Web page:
- Soluble salts
- Influence of high salts on plant growth
- Factors contributing to salt problems
- Soil amendments
- Excessive or unnecessary fertilizer applications
- De-icing products
- Pet urine
- Measuring soil salt levels
- Managing soil salts
- Leaching salts
- Adding soil amendments
- Other management techniques
The term soluble salts refers to the salts (ions) dissolved in the soil’s water. It is another soil factor limiting crop growth in some areas of Colorado.
High salt levels can reduce water uptake by plants, restrict root growth, cause marginal burning of the foliage, inhibit flowering, limit seed germination, and reduce fruit and vegetable yields. Irregular bare spots in gardens and uneven crop growth suggest salinity problems. Crop yields may be reduced as much as 25% without any damage being apparent. Salt injury generally is more severe during periods of hot dry weather, when water use is high. [Figure 1]
Figure 1. Salt burn on bean leaf from high salts in compost
Sensitivity to soluble salts differs among plant species/cultivars and also with their state of growth. Seed germination and seedling growth are more sensitive to salt stress than mature plants. [Table 1]
Relative Salt Tolerance of Cultivated Plants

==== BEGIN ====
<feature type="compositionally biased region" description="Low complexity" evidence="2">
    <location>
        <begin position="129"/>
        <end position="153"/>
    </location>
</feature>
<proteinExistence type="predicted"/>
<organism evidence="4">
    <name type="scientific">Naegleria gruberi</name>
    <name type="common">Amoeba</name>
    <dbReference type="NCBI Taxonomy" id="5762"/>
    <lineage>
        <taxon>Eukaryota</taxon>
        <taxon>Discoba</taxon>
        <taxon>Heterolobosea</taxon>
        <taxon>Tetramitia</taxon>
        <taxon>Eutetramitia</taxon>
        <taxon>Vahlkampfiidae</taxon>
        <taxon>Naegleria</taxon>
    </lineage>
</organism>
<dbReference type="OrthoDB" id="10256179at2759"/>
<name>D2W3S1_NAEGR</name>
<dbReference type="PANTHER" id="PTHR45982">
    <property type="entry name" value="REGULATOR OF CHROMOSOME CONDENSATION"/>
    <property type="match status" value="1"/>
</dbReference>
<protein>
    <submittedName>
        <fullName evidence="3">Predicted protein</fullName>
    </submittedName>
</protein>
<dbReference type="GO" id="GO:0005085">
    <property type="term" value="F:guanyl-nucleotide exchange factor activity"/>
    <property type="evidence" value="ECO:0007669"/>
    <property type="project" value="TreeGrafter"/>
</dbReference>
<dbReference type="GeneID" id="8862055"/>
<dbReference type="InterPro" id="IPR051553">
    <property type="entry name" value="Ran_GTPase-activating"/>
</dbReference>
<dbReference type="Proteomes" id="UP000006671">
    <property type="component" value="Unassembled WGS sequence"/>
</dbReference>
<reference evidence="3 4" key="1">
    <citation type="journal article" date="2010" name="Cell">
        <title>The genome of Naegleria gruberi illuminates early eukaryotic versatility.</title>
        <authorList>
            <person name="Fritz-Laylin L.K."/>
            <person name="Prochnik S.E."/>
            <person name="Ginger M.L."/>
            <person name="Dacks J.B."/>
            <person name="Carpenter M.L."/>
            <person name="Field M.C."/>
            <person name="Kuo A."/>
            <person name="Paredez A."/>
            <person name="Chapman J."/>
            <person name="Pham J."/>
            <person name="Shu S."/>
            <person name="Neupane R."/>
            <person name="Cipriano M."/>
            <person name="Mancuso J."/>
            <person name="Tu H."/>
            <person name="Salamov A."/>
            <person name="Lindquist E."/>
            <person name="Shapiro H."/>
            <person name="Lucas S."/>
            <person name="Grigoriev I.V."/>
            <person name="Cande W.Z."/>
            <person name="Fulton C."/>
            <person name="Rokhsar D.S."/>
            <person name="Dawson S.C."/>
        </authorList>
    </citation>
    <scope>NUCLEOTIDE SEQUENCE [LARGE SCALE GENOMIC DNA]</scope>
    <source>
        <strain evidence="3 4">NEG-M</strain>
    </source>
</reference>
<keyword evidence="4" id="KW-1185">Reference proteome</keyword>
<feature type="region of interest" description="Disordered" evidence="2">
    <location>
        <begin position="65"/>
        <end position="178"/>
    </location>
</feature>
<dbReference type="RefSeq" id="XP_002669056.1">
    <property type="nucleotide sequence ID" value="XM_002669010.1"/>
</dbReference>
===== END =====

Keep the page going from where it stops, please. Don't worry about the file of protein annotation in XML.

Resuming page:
A common sign of salt problems is the accumulation of salts at the soil surface due to limited percolation in compacted and/or clayey soils. Soluble salts move with the soil water. Deep percolation of water down through the soil profile moves salt out of the rooting zone. Surface evaporation concentrates the salts at the soil surface. Salt deposits may or may not be seen as a white crust on the soil surface. As you drive around Colorado, it is common to see these soils with the white salt accumulation in low spots of fields and natural areas.
In some areas, salt naturally accumulates due to limited rainfall to leach the salt out. Salt levels drop when the soil undergoes irrigation. In other areas, salts may build-up when poor soil drainage prevents precipitation and irrigation water from leaching the salt down through the soil profile. Here, corrective measures are limited to improvements in soil drainage.
Manure, biosolids, and compost made with manure or biosolids may be high in salt. When using manure or compost made with manure, routinely monitor salt levels.
Unwarranted application of fertilizers (such as phosphate or potash) increases the salt level. On soils marginally high in salts, potash fertilizers should be avoided unless a potassium deficiency is identified by soil tests.
Placing fertilizer and salty soil amendments too close to seeds or plant roots creates a salt burn of the tender roots. Germination failure or seedling injury can result.
The use of de-icing products (all are various types of salts) on streets and sidewalks frequently results in high salt levels in adjacent soils. Along roads, salt injury has become a major concern. Highway salts may reach plants in two ways: movement to soil and uptake by plant roots, or movement onto plant stems and foliage through the air as vehicle “splash-back”. Salts deposited on both soil and foliage have high potential to cause plant injury. Highway salts in road-melt runoff is another concern for plants and the wider environment.